WAHOO -- Construction of the new $12 million Omaha Steel Castings Co., plant on the northeast edge of Wahoo is under way, but it may be a while until city officials know how many jobs it will bring to the community.
The 106-year-old company plans to gradually move its operations and about 200 employees from its current plant near 46th and Farnam streets in Omaha as early as next spring, general manager John Baines said.
"We know some people won't want to drive that far and cannot afford it," said Baines, adding that the company plans to help employees with transportation if distance is a problem. The average wage in the metal foundry is about $14 per hour, he said.
Baines said it is too early to say how many people will be hired from Wahoo. He said the company plans to open part of the 130,000-square-foot plant next spring and complete the project in 2014. The Omaha plant will remain in operation until the entire plant is relocated to Wahoo.
A groundbreaking ceremony was held Wednesday to recognize individuals, companies and government officials who helped make the project a reality after more than three years of effort.
Doug Watts, executive director of the Wahoo Chamber and Economic Development, estimated that eventually half of the company's workforce could come from the area.
Citing the company's projected $30 million in sales this year, Watts said the company could bring new businesses into Wahoo and help expand existing ones. Wahoo and Saunders County also will be getting more tax dollars.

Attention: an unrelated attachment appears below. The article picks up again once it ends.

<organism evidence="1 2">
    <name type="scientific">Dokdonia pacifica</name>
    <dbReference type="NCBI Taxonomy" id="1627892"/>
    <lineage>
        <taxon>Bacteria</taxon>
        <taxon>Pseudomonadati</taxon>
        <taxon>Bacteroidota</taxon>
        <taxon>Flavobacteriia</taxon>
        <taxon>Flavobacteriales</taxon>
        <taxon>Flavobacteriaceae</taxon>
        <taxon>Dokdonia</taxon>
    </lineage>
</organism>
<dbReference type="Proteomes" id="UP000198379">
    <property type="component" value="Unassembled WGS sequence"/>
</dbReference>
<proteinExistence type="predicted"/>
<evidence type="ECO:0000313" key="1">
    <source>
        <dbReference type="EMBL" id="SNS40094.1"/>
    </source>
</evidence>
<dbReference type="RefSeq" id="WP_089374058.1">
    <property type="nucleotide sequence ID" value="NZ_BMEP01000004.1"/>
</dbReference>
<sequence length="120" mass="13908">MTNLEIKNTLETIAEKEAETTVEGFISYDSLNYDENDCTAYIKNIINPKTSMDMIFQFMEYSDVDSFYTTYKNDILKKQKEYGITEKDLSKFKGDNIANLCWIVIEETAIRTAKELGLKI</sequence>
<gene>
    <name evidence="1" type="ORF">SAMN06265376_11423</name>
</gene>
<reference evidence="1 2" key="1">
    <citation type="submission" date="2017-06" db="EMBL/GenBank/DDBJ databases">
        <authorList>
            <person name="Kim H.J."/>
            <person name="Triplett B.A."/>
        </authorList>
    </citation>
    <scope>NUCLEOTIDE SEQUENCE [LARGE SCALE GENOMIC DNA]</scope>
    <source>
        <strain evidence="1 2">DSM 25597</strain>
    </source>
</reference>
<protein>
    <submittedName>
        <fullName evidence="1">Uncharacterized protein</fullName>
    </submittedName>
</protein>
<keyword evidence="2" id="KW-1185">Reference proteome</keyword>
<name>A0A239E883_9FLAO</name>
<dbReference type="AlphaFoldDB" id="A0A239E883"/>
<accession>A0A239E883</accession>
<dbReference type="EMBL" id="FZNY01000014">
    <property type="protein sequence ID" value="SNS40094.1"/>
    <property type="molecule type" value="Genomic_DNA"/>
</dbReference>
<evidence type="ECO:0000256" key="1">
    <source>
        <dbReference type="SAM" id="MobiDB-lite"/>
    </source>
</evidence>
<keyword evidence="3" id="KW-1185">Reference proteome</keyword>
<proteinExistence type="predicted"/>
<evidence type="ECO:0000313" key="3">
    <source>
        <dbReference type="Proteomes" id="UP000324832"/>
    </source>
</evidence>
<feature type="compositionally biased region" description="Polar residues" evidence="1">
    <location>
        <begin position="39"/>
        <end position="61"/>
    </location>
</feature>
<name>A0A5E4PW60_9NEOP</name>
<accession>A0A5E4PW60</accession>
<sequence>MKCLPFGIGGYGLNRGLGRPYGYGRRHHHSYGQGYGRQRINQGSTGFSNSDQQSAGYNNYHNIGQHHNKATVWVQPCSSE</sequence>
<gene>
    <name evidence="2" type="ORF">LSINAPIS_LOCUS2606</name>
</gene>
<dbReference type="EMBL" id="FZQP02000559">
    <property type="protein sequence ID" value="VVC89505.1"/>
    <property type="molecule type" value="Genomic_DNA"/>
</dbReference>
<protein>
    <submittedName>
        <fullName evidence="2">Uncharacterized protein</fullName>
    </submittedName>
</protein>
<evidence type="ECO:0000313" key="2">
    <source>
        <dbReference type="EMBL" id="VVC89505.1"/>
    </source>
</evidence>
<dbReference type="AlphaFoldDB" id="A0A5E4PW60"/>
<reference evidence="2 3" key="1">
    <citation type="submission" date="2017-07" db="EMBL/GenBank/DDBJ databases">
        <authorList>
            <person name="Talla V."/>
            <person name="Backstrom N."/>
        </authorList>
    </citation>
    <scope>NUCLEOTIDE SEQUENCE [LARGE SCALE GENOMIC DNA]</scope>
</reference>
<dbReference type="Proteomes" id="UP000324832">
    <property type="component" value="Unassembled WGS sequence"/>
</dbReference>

"Manufacturing has a big multiplier effect," said Watts, adding that two to three such businesses already have been identified.
Gov. Dave Heineman, a native son, said the company will get a great workforce and the city will get a great corporate citizen.
"Nebraska is on the move because of companies like Omaha Steel Castings," the governor told about 100 people attending the ceremony.
The company bought 17 acres of farm ground from Mike and Denise Lawver and began site preparations in late March by hauling in more than 8,000 dump trucks of soil. Foundation work is under way.
Phil Teggart, president and CEO, said the company decided to leave Omaha because the city did not present any opportunities that would allow the company to grow.
Teggart said the company is working with local businesses such as general contractor Lacey Construction Inc. to build the project and plan to work with more.
"We want to support the community," he said. "We want long-term partnerships."
Teggart said the project would not have been possible without a $6.5 million loan from Omaha State Bank, a $5.4 million loan from the Nebraska Economic Development Corp. and tax-increment financing from the city of Wahoo.
The NEDCO loan is guaranteed by the Small Business Administration and financed through surety bonds. The loan is the second-largest made by NEDCO and the SBA in the nation this year, said Patricia Brown-Dixon, administrator for SBA Region 7 in Kansas City, Mo.